Remember when you were a kid and you had the sign on your bedroom door that said, “Keep Out,” or masking tape on the floor marking your side of the room? From the youngest age, it seems we’re wired to want to control our environment, protect our territory, and maintain privacy.
Offices used to offer plenty of privacy and were defined by walls and private offices. Status was based on moving up to the higher-floor corner office that had floor-to-ceiling windows. More recently, however, no matter what your status, the workplace has taken away much of the opportunity for privacy. In the worst cases, offices are like bullpens with nothing but rows of work surfaces. Some employees say they can’t find a place to take a private call—from the doctor, their child’s school, or for a work matter—unless they go to the bathroom or outside to their car. This could be funny if it weren’t true. Many office designs have overvalued collaboration, transparency, and openness and in so doing have gone too far and negated the opportunity for people to have a place to get away.
Work is fundamentally social, and plenty of work requires collaboration to accomplish results. Both extroverts and introverts need people and connections—though to greater and lesser degrees. But no matter what your style, you also need time that is private.
In 1890, Samuel Warren and Louis Brandeis wrote “The Right to Privacy” for the Harvard Business Review and coined the term “the right to be left alone.” This concept communicates that what each of us does is nobody’s business but our own. It sets up appropriate social boundaries and implies freedom—freedom to choose what we do, what we share, and who has access to us or our information. Privacy in the workplace is perhaps more important today than ever because we’re also having debates about our information privacy. The scale of the data available today is overwhelming, and the documentary The Great Hack explains our personal data has exceeded oil in value.
Four reasons why we need private time at work
Privacy is important because it is required for ideas to gain traction, especially if they are new (or even subversive). Every new idea requires a quiet discussion between trusted colleagues before it goes before a larger group. The conversation on the down-low is what allows the idea to be developed and tested. The riskier the idea or the more it pushes the envelope of the current system, the more it requires confidential conversations to process and incubate.
Privacy is also required for creativity. Far from a process that always emphasizes brainstorming in big groups, creativity must also include quiet moments for reflection and focus. It is a process that flows between groups and individuals and between convergent and divergent thinking.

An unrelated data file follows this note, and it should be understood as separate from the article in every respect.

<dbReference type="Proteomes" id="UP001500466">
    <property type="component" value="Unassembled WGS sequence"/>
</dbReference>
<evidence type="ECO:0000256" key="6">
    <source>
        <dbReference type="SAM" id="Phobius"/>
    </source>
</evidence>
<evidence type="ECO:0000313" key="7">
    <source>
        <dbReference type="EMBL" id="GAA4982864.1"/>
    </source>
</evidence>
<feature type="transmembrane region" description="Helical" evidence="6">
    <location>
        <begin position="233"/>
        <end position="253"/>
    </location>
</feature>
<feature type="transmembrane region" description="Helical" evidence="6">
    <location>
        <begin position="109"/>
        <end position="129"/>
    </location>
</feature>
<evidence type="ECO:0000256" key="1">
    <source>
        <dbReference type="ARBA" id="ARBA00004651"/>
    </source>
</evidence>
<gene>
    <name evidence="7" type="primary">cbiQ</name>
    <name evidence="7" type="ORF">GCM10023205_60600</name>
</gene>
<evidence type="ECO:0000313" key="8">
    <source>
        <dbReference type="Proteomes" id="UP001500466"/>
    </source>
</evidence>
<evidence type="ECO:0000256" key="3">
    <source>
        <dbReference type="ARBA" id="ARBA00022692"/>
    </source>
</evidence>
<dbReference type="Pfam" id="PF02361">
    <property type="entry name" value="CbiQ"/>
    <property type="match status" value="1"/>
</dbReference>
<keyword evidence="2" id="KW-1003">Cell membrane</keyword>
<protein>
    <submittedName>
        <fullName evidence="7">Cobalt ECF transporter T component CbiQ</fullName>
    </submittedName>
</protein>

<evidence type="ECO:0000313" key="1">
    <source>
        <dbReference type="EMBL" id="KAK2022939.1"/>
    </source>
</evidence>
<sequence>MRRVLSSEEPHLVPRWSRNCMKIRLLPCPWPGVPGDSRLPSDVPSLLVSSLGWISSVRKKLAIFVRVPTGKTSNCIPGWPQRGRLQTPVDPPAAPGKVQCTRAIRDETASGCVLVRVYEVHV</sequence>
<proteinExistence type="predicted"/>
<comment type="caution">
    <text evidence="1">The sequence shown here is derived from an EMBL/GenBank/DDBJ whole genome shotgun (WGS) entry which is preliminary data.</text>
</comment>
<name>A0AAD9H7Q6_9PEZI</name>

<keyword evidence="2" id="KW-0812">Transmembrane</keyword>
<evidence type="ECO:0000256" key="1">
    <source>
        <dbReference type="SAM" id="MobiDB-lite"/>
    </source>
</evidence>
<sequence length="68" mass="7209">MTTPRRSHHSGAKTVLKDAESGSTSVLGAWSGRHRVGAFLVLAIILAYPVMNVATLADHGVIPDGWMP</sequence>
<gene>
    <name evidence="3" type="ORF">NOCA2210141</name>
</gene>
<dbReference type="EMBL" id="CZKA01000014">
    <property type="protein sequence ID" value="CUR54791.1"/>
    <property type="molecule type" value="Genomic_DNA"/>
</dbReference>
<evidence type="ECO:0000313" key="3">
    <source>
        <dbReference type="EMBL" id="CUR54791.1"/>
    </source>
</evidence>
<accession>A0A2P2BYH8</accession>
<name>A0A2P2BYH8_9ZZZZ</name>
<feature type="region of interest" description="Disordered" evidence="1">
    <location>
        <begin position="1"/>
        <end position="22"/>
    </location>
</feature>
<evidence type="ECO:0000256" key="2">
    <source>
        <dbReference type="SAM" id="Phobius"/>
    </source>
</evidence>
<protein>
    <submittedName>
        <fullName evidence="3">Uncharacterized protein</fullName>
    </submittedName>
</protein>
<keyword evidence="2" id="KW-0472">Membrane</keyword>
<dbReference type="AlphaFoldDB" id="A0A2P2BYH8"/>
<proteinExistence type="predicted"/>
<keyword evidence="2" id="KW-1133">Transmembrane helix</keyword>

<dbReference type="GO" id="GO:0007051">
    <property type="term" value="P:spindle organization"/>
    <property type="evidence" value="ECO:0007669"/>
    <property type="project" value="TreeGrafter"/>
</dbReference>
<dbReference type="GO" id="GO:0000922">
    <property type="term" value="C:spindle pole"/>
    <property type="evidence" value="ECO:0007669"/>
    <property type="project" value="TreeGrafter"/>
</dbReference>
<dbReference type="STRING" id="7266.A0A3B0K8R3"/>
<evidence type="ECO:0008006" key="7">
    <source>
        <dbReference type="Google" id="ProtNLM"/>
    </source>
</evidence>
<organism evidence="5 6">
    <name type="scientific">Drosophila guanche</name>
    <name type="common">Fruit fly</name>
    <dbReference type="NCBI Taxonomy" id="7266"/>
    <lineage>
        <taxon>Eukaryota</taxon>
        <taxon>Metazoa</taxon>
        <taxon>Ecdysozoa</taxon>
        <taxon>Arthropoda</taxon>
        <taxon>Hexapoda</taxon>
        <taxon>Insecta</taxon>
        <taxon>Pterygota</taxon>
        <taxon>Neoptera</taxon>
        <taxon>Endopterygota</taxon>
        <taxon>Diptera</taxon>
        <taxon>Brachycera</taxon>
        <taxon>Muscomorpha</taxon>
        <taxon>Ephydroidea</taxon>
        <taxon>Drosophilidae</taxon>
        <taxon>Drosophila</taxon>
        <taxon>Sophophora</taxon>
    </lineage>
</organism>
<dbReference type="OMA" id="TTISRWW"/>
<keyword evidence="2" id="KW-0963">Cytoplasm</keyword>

Privacy facilitates focus. In his book Deep Work, Cal Newport argues we need more focus. In a world marked by superficially scanning and skimming from one topic to the next, we must make room for profound thinking, reflection, attention, and concentration. These are best done with some privacy.
Privacy is related to engagement. My company’s research found when people have greater amounts of choice in their workplace, they tend to be more engaged. Choice implies various levels of privacy as well as spaces that offer differing levels of buzz, postures, and connection.
Whether privacy is facilitating innovation and the creative process, focus, or engagement, it translates into effectiveness. People need some level of privacy to be at their best.
Privacy occurs in different ways
My company has researched privacy—from the overwhelm people feel to the ways the office can respond. In particular, privacy may be acoustical (I can’t hear others and they can’t hear me), informational (people can’t see what I’m working on), visual (I can’t see others, or be seen by them), or territorial (I have space that belongs to me [for now]).
While everyone needs all these kinds of privacy at one time or another, few people need all of these at once. The best offices offer people a choice so that they can access the kind of privacy they need. And the most effective company cultures allow people to make their own choices about where to work throughout their day.
It’s also helpful to think about the differences between access and visibility and the research my company has done in these areas. We may want to be visible—via transparent offices or conference room walls—but not accessible for people to stop by. On the other hand, it is possible to be accessible—via instant messaging, texting or phone calls—without being visible, as someone might be offsite or in a home office. Designing offices for these differences and educating people about what kind of privacy they need to facilitate various kinds of work can help people be most effective.
Privacy is fundamental. The freedom to choose how we work and where we work, as well as our levels of visibility and accessibility, is important not only to our work experience but to our rights as humans as well. Design that allows for all kinds of privacy, and organizational cultures that embrace choice and control for workers, have a clear advantage in terms of people who are both engaged and highly effective.
Tracy Brower, PhD, MM, MCRw, is a sociologist focused on work, workers, and workplace, working for Steelcase. She is the author of Bring Work to Life by Bringing Life to Work: A Guide for Leaders and Organizations.